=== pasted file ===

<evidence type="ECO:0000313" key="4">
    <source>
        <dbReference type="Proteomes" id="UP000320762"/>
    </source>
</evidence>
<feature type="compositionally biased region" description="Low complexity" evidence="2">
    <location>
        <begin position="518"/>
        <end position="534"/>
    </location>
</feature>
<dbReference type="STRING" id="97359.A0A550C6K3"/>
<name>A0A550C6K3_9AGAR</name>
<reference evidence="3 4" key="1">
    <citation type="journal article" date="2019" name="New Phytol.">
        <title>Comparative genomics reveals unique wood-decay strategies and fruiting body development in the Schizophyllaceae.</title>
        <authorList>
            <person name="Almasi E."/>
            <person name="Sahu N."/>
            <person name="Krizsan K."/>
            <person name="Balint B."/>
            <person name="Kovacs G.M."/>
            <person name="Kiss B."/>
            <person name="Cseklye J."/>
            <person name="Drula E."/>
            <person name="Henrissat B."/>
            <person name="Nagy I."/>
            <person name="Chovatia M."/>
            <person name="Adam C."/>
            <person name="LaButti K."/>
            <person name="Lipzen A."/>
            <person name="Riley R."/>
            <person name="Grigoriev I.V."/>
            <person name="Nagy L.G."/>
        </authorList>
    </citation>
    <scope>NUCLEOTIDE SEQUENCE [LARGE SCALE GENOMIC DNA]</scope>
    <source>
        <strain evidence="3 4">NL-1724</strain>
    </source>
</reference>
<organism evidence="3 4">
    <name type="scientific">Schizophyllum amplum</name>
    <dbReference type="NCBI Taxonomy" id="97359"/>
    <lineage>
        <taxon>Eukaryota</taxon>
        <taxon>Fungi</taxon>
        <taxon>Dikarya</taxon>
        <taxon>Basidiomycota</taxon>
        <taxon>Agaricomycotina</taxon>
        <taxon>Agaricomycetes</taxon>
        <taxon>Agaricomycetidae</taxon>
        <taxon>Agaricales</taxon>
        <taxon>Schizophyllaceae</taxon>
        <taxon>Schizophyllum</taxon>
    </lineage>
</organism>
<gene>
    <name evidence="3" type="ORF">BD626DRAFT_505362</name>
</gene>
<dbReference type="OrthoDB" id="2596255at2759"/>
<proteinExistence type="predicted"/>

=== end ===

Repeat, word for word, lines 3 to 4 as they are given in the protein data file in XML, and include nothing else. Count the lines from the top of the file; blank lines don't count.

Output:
        <dbReference type="Proteomes" id="UP000320762"/>
    </source>